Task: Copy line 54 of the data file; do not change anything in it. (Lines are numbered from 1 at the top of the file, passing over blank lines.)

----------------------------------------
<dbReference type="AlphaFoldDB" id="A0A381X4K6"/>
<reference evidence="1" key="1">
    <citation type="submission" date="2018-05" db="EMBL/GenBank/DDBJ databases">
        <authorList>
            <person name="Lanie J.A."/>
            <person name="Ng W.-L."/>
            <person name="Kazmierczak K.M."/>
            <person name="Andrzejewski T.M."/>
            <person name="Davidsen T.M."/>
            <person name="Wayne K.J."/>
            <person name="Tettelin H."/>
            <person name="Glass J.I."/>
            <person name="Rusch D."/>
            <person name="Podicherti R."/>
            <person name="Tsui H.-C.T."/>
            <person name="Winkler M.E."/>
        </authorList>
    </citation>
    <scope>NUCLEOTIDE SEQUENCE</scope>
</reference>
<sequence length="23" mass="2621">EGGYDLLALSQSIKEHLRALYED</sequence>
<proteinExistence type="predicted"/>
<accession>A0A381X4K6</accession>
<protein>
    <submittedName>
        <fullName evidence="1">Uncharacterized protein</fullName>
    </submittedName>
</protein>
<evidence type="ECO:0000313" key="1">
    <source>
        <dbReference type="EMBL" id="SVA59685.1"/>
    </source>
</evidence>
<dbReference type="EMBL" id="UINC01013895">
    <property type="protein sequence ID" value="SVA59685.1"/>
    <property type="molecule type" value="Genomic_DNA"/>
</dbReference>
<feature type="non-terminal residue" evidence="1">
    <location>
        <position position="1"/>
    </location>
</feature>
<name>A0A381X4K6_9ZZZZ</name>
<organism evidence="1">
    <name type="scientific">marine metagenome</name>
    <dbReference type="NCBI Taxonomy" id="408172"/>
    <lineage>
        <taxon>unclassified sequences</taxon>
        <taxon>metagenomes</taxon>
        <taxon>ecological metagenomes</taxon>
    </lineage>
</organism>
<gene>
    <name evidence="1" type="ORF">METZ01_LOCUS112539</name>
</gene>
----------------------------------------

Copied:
    <name evidence="1" type="ORF">METZ01_LOCUS112539</name>